For firefighters, cardiac is the No. 1 killer

By Michael Stavola
Hutchinson News – June 12, 2017

Photo by Sandra J. Milburn

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Heart attacks and other cardiac-related deaths continue to be the No. 1 killer of firefighters, according to a report released this week by the National Fire Protection Association.

The report says 69 on-duty firefighters died in 2016, with 26 deaths being cardiac related – the lowest since the NFPA started reporting in 1977. The NFPA report says the cardiac-related deaths are “usually heart attacks.”

The only cardiac-related death in Kansas came when Jefferson County assistant fire chief Daniel Cool collapsed from a heart attack following a call. He died a few days later.

Kansas State Firefighters Association President Kevin Flory said there has been a state and national push for firefighter health, but no federal or state regulations require annual physical training.

That push for awareness could be the reason for the all-time low in deaths.

Each department decides whether or not to require annual physical training, he said, adding many departments cannot afford annual testing that can run as much as $1,500 and $2,000 per firefighter.

“It’s not cheap to do a full physical,” he said.

The Hutchinson Fire Department requires firefighters to meet training guidelines suggested by the U.S. Department of the Interior and the Kansas Forest Service.

To meet the guidelines, firefighters must undergo an annual physical test of either carrying 25 pounds for 2 miles in 30 minutes or 45 pounds for 3 miles in 45 minutes. Additionally, the department requires an annual check up with a physician for staff over the age of 40 and biannually for anyone under 40.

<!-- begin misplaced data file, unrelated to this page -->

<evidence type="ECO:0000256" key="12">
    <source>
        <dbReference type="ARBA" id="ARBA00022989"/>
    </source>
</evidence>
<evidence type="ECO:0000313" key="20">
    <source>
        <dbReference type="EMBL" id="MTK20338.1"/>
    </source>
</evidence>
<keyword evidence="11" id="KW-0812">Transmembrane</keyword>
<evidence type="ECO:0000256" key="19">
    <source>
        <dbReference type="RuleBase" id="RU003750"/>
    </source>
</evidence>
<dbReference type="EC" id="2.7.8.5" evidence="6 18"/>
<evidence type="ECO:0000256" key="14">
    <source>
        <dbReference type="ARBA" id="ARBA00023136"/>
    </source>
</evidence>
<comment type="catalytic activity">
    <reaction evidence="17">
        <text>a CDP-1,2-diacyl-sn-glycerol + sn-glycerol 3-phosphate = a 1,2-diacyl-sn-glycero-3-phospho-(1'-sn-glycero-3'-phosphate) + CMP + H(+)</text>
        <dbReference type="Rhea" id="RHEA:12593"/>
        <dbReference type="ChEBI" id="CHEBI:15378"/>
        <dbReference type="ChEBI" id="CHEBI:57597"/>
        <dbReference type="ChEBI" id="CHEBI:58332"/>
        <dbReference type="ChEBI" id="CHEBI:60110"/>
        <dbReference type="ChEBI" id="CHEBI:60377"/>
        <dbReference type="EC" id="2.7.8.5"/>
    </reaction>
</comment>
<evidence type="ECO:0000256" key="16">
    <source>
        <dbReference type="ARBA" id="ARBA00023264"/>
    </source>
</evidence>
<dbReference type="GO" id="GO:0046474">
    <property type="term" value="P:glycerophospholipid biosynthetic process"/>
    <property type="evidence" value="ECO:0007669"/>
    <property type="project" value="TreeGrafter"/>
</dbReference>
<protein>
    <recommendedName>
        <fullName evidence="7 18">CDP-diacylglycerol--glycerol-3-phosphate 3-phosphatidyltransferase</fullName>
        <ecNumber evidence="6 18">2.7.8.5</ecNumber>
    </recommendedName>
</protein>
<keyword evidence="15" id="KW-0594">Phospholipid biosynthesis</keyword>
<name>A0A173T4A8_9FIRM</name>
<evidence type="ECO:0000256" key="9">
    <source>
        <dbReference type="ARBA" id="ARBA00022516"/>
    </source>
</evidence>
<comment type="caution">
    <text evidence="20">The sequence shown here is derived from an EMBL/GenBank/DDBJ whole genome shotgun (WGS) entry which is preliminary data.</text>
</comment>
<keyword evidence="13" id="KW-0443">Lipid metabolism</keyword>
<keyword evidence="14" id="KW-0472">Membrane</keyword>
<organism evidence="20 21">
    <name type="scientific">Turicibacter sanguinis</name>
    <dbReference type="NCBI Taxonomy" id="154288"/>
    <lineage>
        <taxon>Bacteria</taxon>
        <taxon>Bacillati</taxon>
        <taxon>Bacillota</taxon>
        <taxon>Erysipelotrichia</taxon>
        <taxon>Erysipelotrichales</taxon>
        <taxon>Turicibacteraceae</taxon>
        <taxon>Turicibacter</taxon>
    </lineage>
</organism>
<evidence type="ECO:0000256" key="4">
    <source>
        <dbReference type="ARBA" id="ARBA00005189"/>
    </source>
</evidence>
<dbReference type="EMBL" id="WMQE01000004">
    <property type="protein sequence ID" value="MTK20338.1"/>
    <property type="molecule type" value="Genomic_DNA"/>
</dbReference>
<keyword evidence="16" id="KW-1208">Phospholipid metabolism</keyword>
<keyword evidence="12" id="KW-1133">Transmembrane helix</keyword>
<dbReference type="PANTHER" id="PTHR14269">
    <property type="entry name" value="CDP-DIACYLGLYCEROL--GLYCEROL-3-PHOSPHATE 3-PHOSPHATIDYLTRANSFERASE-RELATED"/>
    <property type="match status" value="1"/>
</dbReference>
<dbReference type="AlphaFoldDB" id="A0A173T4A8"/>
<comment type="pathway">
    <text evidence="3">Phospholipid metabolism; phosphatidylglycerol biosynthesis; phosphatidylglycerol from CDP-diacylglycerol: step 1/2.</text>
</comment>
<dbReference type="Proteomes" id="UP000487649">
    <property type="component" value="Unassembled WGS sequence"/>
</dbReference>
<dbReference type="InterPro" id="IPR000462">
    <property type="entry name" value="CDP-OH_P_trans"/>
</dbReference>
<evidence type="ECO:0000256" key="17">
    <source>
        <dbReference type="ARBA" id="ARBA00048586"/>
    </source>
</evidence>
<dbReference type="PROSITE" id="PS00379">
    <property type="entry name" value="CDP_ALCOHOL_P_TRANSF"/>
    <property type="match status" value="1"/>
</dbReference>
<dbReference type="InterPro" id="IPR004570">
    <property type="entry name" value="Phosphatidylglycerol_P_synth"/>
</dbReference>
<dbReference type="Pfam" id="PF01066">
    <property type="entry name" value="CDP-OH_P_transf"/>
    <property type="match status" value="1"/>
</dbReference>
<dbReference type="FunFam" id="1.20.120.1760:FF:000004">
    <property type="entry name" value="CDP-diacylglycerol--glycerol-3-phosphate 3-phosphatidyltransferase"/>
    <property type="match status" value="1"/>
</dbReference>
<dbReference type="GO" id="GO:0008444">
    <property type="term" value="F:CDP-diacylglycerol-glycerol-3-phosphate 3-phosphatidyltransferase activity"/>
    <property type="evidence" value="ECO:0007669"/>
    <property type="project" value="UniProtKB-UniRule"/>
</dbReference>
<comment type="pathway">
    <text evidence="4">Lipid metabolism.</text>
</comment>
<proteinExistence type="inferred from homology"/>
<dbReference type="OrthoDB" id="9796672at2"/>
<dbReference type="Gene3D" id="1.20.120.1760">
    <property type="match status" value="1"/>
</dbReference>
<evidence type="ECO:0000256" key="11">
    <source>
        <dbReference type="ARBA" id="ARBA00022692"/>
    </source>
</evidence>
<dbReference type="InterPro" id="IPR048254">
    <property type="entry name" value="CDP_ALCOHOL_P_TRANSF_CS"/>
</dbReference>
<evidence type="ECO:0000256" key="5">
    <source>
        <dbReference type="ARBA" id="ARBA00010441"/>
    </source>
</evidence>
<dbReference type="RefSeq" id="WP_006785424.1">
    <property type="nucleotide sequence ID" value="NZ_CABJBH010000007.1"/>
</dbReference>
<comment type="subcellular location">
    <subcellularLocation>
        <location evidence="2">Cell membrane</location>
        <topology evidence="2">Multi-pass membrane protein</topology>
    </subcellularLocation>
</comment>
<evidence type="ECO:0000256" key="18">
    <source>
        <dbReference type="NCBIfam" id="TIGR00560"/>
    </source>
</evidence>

It was a one time cost for the weights, he said, and the human resources department at the City of Hutchinson said each check up costs around $525.

HFD Chief of Training Jesse Martin said the department started making the tests mandatory four or five years ago.

“It’s a good baseline test,” Martin said. “We are wearing heavy equipment all the time so it’s a good gauge to see where people are at physically.”

Martin said HFD is one of the only Kansas departments with all of its firefighters certified through the Department of Interior or KFS.

At the minimum, HFD applicants must have their EMT certification, he said. Then, department recruits go through a six-week program where they earn firefighter level one and two certifications.

At South Hutchinson Fire Department, a mostly volunteer department, there are no requirements at the time of hire, according to chief R.C. Watson, who is also a firefighter with HFD. Additionally, there is no annual physical training requirements.

But volunteers must get their CPR and firefighter levels one and two certifications within a year, Watson said. SHFD does the CPR certification in house and pays for the other accreditations through Hutchinson Community College Fire Science.

“If they can make it through (firefighter levels one and two) that is a … sign they can crawl into a burning building,” he said.

Steve Hirsch is a training officer for Sheridan County Fire District No. 1 and sits on the National Volunteer Fire Council. He said it would not be a good idea to mandate requirements for volunteers “when many volunteer departments struggle to recruit as it is.”

The NVFC launched a heart-healthy initiative in 2003 that is available for career- and volunteer-fire departments. More information about the program can be found on

“Every year, more than half of all firefighter deaths are attributed to heart attacks, which is the leading cause of on-duty firefighter fatalities,” it says on the website.

According to the NFPA report, the most firefighter deaths was 174 in 1978. The report says of the 69 deaths in 2016, 39 were volunteer firefighters 19 career firefighters. The others were federal land management agents, one state agent, one a member of a facility fire brigade and one was a prison inmate.

The entire report can be found by searching “Firefighter Fatalities in the United States” on

Cause of death for firefighters deaths in 2016

Of the 69 firefighter deaths:

42 percent were from overexertion, stress or medical (such as a heart attack)

25 percent from crashes

10 percent fell

6 percent struck by object

6 percent other

4 percent fatal assault

4 percent structural collapse

3 percent struck by vehicle

*Source: National Fire Protection Association

Posted by Gwen Dorr Romine, KSFFA Webmaster
KSFFA’s Fire News Blog Home Page

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